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14 Actually Helpful Tips That'll Help You Manage All The Junk In Your House

You ready to get organized? (Like, for real this time.)

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We recently asked members of the BuzzFeed Community to tell us their best tips for managing clutter. Here are some of the best submissions:

1. Be intentional about the things you buy and what you bring home with you.

"My approach is: just don't bring stuff into your space. Don't buy it unless you need it and don't accept stuff you don't want (I don't mean presents bought for you, I mean the bags, pens, junk given out at events, promotional toys, and stuff given out by charity in exchange for donations). Don't buy food unless you know when you're going to eat it...the less coming in the door, the less junk you have to get rid of later." —artemish3

2. Don't purchase storage products to help with organization unless you're sure you need them.

Catherine Lane / Getty Images

"Okay, this one is from personal experience: do NOT buy storage containers until you have a need for them, even if they’re cute or on sale. If you wait until you find a purpose for them, you’ll be less likely to fill them with junk!" —kyliem4b259a120


3. And ask yourself if you actually have a place for something before buying it.


"Before you buy something ask yourself where you're going to put it. If you can't think of a perfect home for this item you more than likely don't need it." —dreav488838245

4. Store similar items in the same location and if you don't have a set place for it, let it go.


"I had heard the 'everything in your house needs a home' tip and always thought that I could do it with some wiggle room. For any given object I had three or four places it could be, but this only lead to cluttered drawers where NOTHING could be found. Give everything a PROPER home. Spices, medicine, pots and pans — all of it needs a special place all on its own." —katrinas490cf8b1d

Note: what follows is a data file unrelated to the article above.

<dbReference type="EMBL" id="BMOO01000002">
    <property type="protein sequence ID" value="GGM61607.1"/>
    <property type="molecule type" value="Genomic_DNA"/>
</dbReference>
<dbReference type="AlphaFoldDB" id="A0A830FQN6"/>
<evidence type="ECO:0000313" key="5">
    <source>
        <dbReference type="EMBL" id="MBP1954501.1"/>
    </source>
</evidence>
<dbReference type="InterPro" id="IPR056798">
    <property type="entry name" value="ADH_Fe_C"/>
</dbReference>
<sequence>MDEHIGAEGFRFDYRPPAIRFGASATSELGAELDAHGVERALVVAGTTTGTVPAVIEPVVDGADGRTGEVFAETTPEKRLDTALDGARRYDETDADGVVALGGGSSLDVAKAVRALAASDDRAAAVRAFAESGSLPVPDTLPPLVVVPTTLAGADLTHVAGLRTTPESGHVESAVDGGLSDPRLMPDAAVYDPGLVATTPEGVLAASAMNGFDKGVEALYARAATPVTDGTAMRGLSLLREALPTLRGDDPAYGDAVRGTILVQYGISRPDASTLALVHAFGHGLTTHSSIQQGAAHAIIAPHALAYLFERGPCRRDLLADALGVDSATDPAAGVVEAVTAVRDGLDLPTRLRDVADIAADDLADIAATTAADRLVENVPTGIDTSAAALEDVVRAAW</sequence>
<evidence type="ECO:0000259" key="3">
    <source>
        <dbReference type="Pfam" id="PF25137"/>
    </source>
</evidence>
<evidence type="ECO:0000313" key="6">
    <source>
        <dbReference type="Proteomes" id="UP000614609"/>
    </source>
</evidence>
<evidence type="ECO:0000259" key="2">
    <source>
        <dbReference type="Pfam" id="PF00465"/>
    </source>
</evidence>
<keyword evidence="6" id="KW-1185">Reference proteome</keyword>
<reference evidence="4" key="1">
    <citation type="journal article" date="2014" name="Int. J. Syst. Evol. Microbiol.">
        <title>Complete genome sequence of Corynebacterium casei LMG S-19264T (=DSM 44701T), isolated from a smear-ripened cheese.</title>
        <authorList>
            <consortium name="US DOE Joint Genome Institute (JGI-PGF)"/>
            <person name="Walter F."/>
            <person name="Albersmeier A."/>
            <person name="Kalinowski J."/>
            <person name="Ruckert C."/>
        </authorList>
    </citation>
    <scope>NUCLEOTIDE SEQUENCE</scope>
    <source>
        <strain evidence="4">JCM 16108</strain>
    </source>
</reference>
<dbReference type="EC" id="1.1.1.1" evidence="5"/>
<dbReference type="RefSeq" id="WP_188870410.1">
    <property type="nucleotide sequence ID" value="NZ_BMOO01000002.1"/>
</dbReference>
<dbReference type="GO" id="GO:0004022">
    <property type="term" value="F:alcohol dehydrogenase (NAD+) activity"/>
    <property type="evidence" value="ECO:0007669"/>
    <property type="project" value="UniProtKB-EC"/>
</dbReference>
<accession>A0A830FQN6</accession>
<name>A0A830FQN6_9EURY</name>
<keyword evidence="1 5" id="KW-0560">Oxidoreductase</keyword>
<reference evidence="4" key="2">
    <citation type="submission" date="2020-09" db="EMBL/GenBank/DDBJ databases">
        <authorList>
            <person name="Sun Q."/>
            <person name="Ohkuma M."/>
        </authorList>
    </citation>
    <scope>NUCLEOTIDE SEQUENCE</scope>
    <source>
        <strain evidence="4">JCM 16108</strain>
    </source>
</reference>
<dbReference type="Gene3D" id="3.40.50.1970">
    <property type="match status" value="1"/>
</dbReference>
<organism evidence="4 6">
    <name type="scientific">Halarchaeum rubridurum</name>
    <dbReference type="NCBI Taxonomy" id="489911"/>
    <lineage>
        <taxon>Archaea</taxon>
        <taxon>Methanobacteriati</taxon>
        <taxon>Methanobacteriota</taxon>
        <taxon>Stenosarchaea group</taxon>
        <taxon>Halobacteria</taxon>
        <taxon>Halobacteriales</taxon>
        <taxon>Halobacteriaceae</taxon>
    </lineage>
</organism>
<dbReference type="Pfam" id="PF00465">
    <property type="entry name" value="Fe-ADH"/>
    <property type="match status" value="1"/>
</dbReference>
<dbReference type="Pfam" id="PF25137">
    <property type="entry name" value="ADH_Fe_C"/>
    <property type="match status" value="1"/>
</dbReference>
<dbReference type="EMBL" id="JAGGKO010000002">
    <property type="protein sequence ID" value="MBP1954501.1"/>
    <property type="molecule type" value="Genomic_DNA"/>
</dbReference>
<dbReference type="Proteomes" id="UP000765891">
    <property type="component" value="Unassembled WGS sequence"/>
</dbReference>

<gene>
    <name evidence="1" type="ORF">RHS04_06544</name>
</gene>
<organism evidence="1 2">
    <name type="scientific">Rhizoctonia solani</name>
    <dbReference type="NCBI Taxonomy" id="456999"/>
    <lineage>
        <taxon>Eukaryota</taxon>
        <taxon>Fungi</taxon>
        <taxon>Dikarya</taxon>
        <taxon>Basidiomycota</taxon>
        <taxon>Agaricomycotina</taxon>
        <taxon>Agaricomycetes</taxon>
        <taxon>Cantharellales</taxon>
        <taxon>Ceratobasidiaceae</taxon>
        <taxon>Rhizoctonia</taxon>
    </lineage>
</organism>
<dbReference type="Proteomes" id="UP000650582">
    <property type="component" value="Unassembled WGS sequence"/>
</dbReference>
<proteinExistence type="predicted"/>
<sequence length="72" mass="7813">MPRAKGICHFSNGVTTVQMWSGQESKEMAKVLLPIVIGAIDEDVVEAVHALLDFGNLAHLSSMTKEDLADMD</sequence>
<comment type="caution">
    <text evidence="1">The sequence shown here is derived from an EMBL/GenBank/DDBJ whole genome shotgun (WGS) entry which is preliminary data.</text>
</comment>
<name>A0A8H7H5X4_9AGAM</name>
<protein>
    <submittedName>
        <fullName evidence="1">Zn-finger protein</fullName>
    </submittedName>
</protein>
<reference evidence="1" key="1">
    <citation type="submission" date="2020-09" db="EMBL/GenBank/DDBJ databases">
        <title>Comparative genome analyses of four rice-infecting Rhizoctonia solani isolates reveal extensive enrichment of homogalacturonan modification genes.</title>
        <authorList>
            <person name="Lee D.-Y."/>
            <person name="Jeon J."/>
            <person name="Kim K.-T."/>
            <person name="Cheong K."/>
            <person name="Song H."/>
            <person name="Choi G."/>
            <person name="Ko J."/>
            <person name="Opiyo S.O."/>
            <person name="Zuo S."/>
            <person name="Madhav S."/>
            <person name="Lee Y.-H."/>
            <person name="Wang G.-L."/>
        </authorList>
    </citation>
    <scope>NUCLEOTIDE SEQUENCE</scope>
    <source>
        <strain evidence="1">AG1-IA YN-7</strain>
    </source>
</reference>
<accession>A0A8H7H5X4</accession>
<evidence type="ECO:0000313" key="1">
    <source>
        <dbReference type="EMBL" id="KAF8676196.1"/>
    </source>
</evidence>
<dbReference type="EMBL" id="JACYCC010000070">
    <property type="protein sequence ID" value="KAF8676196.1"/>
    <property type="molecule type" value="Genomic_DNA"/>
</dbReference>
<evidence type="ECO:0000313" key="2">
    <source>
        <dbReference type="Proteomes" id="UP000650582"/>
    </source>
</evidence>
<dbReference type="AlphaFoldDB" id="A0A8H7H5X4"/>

5. Remember, most clutter is just a collection of items that can be replaced, so try to limit the amount of things you place sentimental value on.

Paramount Pictures

"Try not to put too much sentimental value on things. It only makes it more difficult to part with something. Instead, if you aren’t using something and really should get rid of it, think of how someone else will benefit from it instead." —angelam487733d39

6. Empty everything from closets, to drawers, to cabinets so you can go through every item and decide where it needs to go.

Kwanchai_khammuean / Getty Images

"1. Take everything out of whatever you are cleaning.

2. Have three piles: keep, donate, toss.

3. You must assign everything to a pile.

4. Clean the cabinet, drawer, closet itself.

5. Put everything back in an organized way. You may add to the toss/donate piles but you may not remove anything from them during this step.

6. Actually toss and donate the items in those piles promptly so you are not tempted to re-evaluate." —bridgetb43d486c8a


7. Sell clothing and household items that you don't use anymore — and are in good condition — so you're incentivized to get rid of things.